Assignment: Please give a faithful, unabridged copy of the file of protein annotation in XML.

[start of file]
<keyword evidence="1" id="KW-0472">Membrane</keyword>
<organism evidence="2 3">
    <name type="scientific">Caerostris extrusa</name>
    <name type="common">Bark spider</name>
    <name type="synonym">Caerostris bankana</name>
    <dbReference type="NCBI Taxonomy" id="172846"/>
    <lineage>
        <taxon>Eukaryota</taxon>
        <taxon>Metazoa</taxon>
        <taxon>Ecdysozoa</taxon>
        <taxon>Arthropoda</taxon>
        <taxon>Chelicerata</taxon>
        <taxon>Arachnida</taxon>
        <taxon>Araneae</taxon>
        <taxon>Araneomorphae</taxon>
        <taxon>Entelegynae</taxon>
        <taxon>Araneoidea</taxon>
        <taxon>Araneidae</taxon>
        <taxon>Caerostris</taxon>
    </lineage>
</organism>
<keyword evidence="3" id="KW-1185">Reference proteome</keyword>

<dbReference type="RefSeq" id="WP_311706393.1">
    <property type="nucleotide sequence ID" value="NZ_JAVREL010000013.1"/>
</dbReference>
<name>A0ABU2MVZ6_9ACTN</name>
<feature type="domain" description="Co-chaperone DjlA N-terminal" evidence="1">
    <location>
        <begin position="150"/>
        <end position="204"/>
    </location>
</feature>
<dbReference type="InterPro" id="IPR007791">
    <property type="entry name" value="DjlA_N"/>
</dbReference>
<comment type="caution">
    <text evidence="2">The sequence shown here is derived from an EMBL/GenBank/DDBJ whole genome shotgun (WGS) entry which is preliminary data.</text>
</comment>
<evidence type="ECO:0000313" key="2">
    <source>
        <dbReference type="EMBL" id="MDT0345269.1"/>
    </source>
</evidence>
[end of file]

<keyword evidence="1" id="KW-0472">Membrane</keyword>
<organism evidence="2 3">
    <name type="scientific">Caerostris extrusa</name>
    <name type="common">Bark spider</name>
    <name type="synonym">Caerostris bankana</name>
    <dbReference type="NCBI Taxonomy" id="172846"/>
    <lineage>
        <taxon>Eukaryota</taxon>
        <taxon>Metazoa</taxon>
        <taxon>Ecdysozoa</taxon>
        <taxon>Arthropoda</taxon>
        <taxon>Chelicerata</taxon>
        <taxon>Arachnida</taxon>
        <taxon>Araneae</taxon>
        <taxon>Araneomorphae</taxon>
        <taxon>Entelegynae</taxon>
        <taxon>Araneoidea</taxon>
        <taxon>Araneidae</taxon>
        <taxon>Caerostris</taxon>
    </lineage>
</organism>
<keyword evidence="3" id="KW-1185">Reference proteome</keyword>

<dbReference type="RefSeq" id="WP_311706393.1">
    <property type="nucleotide sequence ID" value="NZ_JAVREL010000013.1"/>
</dbReference>
<name>A0ABU2MVZ6_9ACTN</name>
<feature type="domain" description="Co-chaperone DjlA N-terminal" evidence="1">
    <location>
        <begin position="150"/>
        <end position="204"/>
    </location>
</feature>
<dbReference type="InterPro" id="IPR007791">
    <property type="entry name" value="DjlA_N"/>
</dbReference>
<comment type="caution">
    <text evidence="2">The sequence shown here is derived from an EMBL/GenBank/DDBJ whole genome shotgun (WGS) entry which is preliminary data.</text>
</comment>
<evidence type="ECO:0000313" key="2">
    <source>
        <dbReference type="EMBL" id="MDT0345269.1"/>
    </source>
</evidence>